The state of hypnosis can best be described as a state of highly focused attention with heightened suggestibility. Hypnosis is sometimes but not always accompanied by relaxation. Where a person such as a psychiatrist causes hypnosis in another, that is called hypnotherapy. When hypnosis is self-induced, it is called autohypnosis and is also referred to as self-hypnosis.
What is Self-hypnosis?
Self-hypnosis involves entering a state of deep, focused attention while giving positive suggestions to help one achieve their objectives. Self-hypnosis is often confused with hypnotherapy, which refers to the process where a therapist takes over the role of the subject by offering positive suggestions. Self-hypnosis requires one to use a word or phrase that you will repeat each time.
Self-Hypnosis in the Medical Field
Self-hypnosis is used widely in modern hypnotherapy and may be used in the management and treatment of conditions such as:
- Sleep disorders by improving the quality of sleep
Besides being used in the treatment of various medical conditions, self-hypnosis is also an incredibly useful relaxation technique, especially for pain management during childbirth. With continuous practice, it can improve concentration, enhance your problem-solving skills. Hypnotherapy can help us reduce automatic, subconscious responses and empower us to manage our emotions.
Common Steps in Self-Hypnosis
There are four distinct concepts in self-hypnosis:
One requires proper motivation in order for the hypnosis to work; otherwise, you’ll find it very difficult doing it yourself.
For self-hypnosis to work, you need to be relaxed, free from all tension and stress by breathing deeply. In addition, your environment should be free from all distractions since you need full attention.
When carrying out self-hypnosis, you need to be fully immersed in the process. Concentration is vital.
This aspect is crucial, especially when you want to focus on a goal or objective. It would help if you directed your full concentration on visualizing your desired result.
Can I Use Hypnosis on Myself?
Yes. Self-hypnosis is the practice of achieving the same hypnotic state as if you were working with a psychiatrist.
Performing self-hypnosis helps build personal confidence for people with low self-esteem as well as overcome related problems, such as a fear of the public. You can even use it to achieve your goals. It’s the perfect way to stay focused and motivated on your ambitions. With constant training and practice, anyone can use hypnosis.
Self-hypnosis is a safe practice often used to alter one’s behaviour, feelings, and attitudes. Some individuals, for example, use self-hypnosis to help them cope with daily issues. The best self-hypnosis audios can help people gain trust and also learn new skills. It’s perfect for relief from stress and anxiety and can also help you break bad habits like smoking and overeating.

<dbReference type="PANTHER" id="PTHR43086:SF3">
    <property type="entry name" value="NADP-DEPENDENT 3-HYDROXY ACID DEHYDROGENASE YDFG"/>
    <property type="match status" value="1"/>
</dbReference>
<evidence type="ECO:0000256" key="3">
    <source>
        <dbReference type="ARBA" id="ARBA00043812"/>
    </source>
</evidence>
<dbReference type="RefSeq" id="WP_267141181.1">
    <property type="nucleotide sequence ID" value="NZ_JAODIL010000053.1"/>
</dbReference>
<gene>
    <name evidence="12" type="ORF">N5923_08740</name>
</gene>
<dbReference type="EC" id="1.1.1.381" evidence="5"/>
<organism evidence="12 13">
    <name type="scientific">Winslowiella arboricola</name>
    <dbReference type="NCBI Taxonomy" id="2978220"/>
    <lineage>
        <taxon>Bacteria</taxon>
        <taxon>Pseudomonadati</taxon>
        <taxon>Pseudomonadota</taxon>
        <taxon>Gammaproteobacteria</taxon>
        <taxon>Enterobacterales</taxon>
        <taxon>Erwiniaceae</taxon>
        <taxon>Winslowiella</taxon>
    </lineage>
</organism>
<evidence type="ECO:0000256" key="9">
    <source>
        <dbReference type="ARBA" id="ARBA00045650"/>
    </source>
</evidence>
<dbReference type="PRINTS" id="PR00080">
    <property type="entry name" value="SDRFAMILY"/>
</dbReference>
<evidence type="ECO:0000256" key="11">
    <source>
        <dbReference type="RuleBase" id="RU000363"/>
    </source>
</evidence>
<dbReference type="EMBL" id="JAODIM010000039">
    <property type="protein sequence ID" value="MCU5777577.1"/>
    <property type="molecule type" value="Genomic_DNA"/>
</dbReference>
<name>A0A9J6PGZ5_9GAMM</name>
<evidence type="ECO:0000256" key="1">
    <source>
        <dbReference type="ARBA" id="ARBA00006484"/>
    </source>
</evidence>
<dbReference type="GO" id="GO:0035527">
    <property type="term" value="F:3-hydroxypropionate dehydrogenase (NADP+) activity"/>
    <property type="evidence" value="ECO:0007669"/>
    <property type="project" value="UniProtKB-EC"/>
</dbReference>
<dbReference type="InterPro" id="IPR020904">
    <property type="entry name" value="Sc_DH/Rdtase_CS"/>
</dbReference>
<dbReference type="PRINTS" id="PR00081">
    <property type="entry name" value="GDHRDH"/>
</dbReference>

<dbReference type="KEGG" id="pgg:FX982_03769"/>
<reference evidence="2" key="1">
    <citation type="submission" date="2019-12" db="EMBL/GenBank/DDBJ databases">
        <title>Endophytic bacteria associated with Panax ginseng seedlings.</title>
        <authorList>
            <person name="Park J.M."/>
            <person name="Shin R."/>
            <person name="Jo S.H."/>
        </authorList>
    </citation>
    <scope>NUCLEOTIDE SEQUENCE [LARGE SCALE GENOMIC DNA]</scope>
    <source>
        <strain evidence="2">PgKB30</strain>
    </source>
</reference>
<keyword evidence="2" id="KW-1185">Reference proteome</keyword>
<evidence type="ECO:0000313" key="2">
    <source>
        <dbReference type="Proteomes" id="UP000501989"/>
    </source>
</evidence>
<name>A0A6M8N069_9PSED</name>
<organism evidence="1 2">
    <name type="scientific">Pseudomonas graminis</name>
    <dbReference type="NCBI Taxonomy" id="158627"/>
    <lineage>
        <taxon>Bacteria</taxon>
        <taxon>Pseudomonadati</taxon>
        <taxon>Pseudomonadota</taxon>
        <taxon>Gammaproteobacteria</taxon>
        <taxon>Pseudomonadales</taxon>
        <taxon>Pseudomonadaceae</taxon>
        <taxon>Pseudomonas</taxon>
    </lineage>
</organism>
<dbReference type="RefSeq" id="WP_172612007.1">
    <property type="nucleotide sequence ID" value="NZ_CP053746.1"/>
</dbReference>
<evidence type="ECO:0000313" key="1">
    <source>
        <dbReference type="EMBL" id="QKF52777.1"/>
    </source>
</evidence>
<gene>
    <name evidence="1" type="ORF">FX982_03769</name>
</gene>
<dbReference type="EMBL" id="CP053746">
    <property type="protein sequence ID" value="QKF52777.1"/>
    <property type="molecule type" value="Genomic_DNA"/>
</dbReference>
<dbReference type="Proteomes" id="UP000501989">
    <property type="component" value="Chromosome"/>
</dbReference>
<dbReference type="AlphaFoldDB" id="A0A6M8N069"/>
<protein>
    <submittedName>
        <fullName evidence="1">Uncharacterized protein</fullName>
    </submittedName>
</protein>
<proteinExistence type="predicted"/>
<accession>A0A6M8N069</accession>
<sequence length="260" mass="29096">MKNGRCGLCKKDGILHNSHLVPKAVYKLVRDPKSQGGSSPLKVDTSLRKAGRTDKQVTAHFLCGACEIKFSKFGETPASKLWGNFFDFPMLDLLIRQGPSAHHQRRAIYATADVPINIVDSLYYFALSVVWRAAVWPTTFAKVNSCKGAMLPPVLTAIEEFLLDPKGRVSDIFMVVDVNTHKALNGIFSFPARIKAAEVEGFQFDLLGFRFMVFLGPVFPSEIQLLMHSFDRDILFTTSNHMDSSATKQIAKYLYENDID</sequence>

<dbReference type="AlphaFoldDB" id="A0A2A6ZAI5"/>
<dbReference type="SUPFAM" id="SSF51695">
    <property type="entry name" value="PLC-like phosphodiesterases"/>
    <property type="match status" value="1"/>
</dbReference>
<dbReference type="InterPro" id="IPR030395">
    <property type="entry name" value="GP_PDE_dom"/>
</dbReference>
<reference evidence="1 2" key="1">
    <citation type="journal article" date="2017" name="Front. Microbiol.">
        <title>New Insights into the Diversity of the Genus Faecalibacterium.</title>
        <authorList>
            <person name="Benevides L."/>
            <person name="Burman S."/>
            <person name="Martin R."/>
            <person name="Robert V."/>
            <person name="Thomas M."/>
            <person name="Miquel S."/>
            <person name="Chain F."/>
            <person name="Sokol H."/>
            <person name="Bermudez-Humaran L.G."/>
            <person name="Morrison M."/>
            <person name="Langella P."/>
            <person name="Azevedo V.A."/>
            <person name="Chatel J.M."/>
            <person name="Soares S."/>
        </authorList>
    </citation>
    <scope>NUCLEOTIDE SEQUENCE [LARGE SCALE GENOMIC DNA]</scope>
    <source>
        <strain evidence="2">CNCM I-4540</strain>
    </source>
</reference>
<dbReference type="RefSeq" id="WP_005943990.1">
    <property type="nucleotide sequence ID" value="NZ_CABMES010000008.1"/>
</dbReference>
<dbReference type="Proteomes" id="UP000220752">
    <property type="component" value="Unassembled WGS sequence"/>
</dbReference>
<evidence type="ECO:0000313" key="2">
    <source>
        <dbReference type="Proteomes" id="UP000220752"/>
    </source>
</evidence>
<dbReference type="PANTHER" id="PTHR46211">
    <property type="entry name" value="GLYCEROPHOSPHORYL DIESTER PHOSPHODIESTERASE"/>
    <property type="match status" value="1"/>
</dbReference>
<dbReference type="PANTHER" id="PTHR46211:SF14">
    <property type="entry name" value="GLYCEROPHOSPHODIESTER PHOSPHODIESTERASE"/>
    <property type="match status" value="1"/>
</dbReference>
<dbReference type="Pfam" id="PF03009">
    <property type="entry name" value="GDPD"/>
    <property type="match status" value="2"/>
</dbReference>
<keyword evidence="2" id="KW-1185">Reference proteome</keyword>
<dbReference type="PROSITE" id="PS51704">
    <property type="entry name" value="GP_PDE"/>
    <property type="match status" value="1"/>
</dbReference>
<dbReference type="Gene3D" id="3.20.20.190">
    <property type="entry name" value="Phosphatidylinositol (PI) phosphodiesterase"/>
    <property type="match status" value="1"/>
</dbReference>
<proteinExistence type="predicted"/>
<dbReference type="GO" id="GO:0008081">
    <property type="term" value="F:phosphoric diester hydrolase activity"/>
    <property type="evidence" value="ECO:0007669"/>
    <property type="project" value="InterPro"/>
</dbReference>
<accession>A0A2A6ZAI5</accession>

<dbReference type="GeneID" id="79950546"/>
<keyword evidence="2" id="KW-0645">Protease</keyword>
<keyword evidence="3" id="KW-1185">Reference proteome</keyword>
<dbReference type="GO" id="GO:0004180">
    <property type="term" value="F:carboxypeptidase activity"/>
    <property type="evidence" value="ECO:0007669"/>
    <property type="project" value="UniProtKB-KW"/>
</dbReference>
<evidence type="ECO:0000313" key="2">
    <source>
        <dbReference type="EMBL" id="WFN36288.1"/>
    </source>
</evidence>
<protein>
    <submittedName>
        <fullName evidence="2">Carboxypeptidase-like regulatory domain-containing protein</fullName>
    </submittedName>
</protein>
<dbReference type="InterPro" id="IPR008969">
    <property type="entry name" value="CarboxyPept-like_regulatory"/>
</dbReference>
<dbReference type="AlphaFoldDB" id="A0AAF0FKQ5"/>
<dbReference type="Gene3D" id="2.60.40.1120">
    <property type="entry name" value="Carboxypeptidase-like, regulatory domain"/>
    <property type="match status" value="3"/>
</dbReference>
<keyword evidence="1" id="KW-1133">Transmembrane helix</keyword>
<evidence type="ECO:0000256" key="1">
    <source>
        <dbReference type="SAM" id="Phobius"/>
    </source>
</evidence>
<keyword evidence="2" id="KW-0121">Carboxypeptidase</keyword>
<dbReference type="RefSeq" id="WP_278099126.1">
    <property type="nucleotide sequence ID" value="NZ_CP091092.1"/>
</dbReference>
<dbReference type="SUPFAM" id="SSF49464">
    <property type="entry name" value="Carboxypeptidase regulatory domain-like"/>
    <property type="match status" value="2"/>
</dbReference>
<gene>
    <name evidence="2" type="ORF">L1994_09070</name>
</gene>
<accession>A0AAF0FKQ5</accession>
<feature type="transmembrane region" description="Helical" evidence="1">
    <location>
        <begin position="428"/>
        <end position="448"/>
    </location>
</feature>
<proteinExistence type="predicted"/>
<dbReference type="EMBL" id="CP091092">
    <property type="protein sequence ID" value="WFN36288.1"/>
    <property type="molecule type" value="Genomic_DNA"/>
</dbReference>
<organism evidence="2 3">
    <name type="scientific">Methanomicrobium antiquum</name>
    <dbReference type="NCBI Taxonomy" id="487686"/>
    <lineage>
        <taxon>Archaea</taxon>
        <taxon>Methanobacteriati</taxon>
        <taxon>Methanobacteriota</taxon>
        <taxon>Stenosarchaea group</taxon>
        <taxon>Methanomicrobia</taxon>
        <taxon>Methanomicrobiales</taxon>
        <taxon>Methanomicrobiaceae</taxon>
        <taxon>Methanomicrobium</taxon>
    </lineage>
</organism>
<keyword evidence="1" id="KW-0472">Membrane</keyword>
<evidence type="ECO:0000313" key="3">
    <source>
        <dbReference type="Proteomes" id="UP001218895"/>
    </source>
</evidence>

Self-hypnosis can help athletes improve their performance, tolerate pain and also helps patients recovering from chronic discomfort or associated health issues(hypnosis should only be used in this way after a medical diagnosis has been made and under the guidance of a doctor or qualified therapist).
Here’s how to put yourself into a hypnotic state:
- Find a comfortable place to sit
You can use hypnosis anywhere, but the locations need to be free of distractions to help you focus. Ensure you’re comfortable and have enough room to sit or lay down in a comfortable chair, but the latter can cause you to fall asleep. Remove or loosen any fabric that is too tight. Give yourself a 20-30 minute timeframe of uninterrupted preparation time.
- Implement some breathing techniques
Breathe deeply and slowly, finding a rhythm and settling into it. Inhale and exhale four times, but each time you breathe in, hold for a short moment, then release; this will lengthen your exhalation, relaxing you even further. Remember to keep your eyes closed for added concentration.
When you focus your mind on these areas of the body, imagine the tension dissipating. Following that, a sense of relaxation and concentration should emerge, which is an important aspect of the hypnosis process.
- Use visual imagery
Picture yourself in any location that brings you comfort or peace; it may be somewhere in a peaceful meadow or at the beach on a sunny day. Visual imagery adds to the effectiveness of the process.
- Engage all your senses
Hypnosis requires you to engage the five senses; it keeps you grounded. Feel the ocean breeze on your face; watch the grass blow in the light wind.
- Choose an affirmation or hypnotic suggestion.
It should be tailored to your needs at that specific moment, e.g. I am safe, I got this, I am relaxed.
- Return to your normal state
When you’re comfortable, begin to return to your usual state of alertness to bring the self-hypnosis to a close. Count to five slowly and remind yourself that you are getting more conscious of your surroundings. Open your eyes and extend your arms and legs to the count of five.
Repeat this procedure three or four times, noting how relaxed you get each time. If you don’t feel like you’re relaxed as well as you’d like, don’t push it. There is a learning curve of self-hypnosis, so make a commitment to doing it on a daily basis.